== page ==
Background: Patellofemoral pain syndrome is one of the most common chronic knee injuries; however, little research has been done to determine the risk factors for this injury.
Hypothesis: Altered lower extremity kinematics and kinetics, decreased strength, and altered postural measurements will be risk factors.
Study design: Cohort study (prognosis); Level of evidence, 2.
Methods: A total of 1597 participants were enrolled in this investigation and prospectively followed from the date of their enrollment (July 2005, July 2006, or July 2007) through January 2008, a maximum of 2.5 years of follow-up. Each participant underwent baseline data collection during their pre-freshman summer at the United States Naval Academy. Baseline data collection included 3-dimensional motion analysis during a jump-landing task, 6 lower extremity isometric strength tests, and postural alignment measurements (navicular drop and Q angle).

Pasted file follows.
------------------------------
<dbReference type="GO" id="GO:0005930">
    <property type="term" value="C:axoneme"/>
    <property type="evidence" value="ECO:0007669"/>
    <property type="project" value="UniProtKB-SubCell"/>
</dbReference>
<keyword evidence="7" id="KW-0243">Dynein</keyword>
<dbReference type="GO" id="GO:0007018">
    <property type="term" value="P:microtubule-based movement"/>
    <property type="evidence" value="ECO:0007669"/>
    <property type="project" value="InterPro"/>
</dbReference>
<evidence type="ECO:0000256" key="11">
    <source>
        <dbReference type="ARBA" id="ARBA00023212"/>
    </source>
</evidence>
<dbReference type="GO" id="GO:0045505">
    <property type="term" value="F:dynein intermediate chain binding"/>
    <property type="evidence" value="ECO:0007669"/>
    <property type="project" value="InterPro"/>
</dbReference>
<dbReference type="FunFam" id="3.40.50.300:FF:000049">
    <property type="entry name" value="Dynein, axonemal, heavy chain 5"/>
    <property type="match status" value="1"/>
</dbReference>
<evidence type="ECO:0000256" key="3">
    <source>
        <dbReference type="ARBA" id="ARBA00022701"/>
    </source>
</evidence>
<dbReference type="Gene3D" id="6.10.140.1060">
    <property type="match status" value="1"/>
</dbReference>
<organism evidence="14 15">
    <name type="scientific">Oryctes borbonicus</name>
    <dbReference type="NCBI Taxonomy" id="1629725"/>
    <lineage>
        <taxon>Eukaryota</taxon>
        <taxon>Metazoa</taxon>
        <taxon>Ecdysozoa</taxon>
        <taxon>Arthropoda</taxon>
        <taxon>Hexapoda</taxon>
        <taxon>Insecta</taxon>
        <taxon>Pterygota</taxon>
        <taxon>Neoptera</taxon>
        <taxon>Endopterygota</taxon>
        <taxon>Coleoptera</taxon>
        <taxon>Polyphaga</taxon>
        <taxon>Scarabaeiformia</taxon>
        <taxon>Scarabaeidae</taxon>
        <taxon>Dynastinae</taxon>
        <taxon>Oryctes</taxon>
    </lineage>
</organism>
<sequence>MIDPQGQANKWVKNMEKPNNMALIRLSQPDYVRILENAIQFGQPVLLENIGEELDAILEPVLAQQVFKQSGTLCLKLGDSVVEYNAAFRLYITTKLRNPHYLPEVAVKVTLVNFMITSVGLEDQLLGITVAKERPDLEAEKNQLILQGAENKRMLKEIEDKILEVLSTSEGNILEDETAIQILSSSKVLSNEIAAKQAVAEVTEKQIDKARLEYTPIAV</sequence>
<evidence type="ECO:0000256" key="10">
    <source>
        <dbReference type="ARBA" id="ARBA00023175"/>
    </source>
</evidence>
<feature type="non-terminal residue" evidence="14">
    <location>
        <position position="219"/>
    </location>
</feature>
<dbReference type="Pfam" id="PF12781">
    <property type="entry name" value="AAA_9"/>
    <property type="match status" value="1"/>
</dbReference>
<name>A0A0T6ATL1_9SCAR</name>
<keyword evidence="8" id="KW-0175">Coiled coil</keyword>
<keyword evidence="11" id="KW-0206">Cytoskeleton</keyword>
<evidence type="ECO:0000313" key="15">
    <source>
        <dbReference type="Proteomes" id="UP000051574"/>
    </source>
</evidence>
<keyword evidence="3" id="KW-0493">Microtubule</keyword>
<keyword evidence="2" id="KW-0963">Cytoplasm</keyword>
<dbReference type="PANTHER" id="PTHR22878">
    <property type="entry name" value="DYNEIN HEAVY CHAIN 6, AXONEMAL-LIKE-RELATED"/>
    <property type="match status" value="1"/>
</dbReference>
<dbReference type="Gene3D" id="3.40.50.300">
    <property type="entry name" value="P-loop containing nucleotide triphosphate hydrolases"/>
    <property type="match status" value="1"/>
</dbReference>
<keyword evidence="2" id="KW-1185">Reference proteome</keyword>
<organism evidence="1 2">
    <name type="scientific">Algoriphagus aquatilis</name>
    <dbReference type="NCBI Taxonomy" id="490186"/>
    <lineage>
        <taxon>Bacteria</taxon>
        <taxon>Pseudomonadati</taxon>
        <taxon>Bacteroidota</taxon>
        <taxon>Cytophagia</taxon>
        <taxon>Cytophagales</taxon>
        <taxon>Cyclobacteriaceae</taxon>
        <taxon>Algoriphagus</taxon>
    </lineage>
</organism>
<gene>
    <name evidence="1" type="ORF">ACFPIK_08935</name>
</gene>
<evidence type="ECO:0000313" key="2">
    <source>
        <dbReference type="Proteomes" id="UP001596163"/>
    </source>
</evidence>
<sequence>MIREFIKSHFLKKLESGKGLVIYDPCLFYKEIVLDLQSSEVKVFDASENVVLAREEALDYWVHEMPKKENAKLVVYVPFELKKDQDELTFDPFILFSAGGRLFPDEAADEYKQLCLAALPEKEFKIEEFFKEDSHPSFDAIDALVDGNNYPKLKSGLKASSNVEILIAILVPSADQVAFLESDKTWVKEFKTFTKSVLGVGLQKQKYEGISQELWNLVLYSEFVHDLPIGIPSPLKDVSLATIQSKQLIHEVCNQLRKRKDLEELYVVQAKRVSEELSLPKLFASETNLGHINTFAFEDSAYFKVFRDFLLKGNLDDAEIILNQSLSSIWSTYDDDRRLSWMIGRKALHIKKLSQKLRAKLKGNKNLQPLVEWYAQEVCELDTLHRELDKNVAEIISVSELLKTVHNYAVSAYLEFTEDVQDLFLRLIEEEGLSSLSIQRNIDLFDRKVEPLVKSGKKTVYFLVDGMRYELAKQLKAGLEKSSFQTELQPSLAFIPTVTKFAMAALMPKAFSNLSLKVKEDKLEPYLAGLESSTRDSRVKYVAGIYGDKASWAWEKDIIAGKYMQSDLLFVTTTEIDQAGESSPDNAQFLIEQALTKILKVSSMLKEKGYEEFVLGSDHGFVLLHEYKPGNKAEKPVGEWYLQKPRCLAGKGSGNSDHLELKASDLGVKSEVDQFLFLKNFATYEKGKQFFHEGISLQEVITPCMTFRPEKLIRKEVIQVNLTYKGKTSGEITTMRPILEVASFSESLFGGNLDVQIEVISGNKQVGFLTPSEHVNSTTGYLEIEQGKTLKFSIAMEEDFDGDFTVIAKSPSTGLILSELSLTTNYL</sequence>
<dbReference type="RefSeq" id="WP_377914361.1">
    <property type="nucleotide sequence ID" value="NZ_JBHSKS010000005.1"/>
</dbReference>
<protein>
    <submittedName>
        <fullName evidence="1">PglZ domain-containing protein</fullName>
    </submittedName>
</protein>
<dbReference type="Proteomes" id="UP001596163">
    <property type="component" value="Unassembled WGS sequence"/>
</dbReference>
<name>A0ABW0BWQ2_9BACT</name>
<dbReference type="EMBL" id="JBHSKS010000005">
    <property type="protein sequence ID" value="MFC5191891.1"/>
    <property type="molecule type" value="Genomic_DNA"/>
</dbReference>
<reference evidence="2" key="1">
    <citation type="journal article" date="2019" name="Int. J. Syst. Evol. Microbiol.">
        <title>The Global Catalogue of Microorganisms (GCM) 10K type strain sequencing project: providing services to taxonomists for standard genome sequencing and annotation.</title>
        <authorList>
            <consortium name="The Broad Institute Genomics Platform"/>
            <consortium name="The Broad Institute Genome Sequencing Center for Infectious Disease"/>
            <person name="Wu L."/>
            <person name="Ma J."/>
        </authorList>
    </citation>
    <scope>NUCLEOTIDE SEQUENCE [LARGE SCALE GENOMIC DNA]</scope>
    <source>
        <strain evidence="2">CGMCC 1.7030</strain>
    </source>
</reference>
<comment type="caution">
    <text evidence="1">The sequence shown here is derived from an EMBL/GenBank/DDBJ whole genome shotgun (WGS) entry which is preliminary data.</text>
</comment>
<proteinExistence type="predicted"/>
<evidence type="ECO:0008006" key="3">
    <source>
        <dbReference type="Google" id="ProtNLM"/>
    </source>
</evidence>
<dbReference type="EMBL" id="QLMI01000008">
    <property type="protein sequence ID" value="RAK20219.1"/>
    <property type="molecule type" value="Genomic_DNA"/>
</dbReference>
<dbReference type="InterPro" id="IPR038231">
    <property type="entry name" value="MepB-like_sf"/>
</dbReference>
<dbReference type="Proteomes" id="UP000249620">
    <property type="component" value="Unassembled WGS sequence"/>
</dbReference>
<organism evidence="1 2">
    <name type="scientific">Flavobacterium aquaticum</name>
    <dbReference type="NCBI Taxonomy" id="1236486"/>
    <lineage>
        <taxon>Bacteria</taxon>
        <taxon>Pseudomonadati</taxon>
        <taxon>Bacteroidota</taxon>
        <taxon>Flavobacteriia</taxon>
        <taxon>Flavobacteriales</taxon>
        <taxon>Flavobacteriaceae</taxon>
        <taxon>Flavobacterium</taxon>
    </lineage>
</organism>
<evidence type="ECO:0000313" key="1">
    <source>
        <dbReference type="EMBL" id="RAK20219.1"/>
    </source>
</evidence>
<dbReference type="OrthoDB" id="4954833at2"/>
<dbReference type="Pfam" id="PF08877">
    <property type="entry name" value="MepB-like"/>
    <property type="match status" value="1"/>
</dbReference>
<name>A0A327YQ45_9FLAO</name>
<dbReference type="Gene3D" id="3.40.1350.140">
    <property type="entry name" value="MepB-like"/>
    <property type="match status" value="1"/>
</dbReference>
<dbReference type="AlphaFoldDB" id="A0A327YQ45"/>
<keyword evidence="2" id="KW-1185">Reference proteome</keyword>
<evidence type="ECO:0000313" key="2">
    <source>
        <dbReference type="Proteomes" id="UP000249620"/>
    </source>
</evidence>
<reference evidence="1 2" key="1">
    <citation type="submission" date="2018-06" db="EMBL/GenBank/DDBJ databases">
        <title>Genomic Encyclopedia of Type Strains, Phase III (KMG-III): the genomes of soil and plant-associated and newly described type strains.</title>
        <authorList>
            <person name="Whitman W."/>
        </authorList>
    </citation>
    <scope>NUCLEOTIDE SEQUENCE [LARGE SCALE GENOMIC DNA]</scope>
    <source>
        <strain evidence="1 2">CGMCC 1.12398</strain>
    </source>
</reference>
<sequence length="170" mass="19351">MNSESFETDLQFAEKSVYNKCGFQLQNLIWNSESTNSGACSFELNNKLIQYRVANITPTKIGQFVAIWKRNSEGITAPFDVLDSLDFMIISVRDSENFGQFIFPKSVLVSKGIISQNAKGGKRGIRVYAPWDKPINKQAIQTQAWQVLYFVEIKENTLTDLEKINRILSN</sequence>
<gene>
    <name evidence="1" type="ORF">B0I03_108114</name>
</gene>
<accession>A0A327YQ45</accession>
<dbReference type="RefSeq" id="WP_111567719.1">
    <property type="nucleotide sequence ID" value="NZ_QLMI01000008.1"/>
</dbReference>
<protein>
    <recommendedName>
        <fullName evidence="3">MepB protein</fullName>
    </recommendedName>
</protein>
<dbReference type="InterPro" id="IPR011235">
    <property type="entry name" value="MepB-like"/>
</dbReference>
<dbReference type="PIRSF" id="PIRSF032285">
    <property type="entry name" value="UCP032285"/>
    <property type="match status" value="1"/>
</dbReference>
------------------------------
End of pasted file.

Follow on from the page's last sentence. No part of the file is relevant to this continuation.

Results: Risk factors for the development of patellofemoral pain syndrome included decreased knee flexion angle, decreased vertical ground-reaction force, and increased hip internal rotation angle during the jump-landing task. Additionally, decreased quadriceps and hamstring strength, increased hip external rotator strength, and increased navicular drop were risk factors for the development of patellofemoral pain syndrome.
Conclusion: Multiple modifiable risk factors for patellofemoral pain syndrome pain have been identified in this investigation. To decrease the incidence of this chronic injury, the risk factors for patellofemoral pain syndrome need to be targeted in injury prevention programs.
Clinical relevance: Prevention programs should focus on increasing strength of the lower extremity musculature along with instructing proper mechanics during dynamic movements to decrease the incidence of patellofemoral pain syndrome.